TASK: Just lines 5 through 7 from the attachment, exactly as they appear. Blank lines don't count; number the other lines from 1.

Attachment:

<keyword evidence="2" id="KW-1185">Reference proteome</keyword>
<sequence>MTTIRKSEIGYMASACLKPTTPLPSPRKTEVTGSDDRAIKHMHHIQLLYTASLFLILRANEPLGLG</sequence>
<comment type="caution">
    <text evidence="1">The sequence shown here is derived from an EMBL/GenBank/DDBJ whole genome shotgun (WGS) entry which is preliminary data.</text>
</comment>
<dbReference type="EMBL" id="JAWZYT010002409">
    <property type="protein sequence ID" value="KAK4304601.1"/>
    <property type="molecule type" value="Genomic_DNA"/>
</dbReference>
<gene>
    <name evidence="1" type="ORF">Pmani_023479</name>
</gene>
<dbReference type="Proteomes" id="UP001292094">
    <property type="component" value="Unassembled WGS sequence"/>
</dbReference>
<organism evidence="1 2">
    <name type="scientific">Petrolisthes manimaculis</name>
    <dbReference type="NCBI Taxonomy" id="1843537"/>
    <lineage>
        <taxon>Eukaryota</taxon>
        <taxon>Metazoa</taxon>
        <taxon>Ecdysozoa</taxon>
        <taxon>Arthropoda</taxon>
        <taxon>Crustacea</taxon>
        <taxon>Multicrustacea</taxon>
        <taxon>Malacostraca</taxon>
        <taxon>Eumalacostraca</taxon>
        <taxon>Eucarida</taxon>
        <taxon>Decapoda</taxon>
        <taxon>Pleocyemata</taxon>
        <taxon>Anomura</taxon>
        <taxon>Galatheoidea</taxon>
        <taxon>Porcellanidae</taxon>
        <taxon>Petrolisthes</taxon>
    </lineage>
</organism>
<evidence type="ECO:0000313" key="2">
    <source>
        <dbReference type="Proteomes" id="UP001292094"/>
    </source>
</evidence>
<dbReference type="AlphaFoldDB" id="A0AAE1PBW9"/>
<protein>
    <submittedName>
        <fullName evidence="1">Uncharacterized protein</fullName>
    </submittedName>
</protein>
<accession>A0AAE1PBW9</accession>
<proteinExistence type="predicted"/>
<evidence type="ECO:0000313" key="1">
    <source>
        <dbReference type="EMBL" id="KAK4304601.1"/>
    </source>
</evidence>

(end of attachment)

</comment>
<dbReference type="EMBL" id="JAWZYT010002409">
    <property type="protein sequence ID" value="KAK4304601.1"/>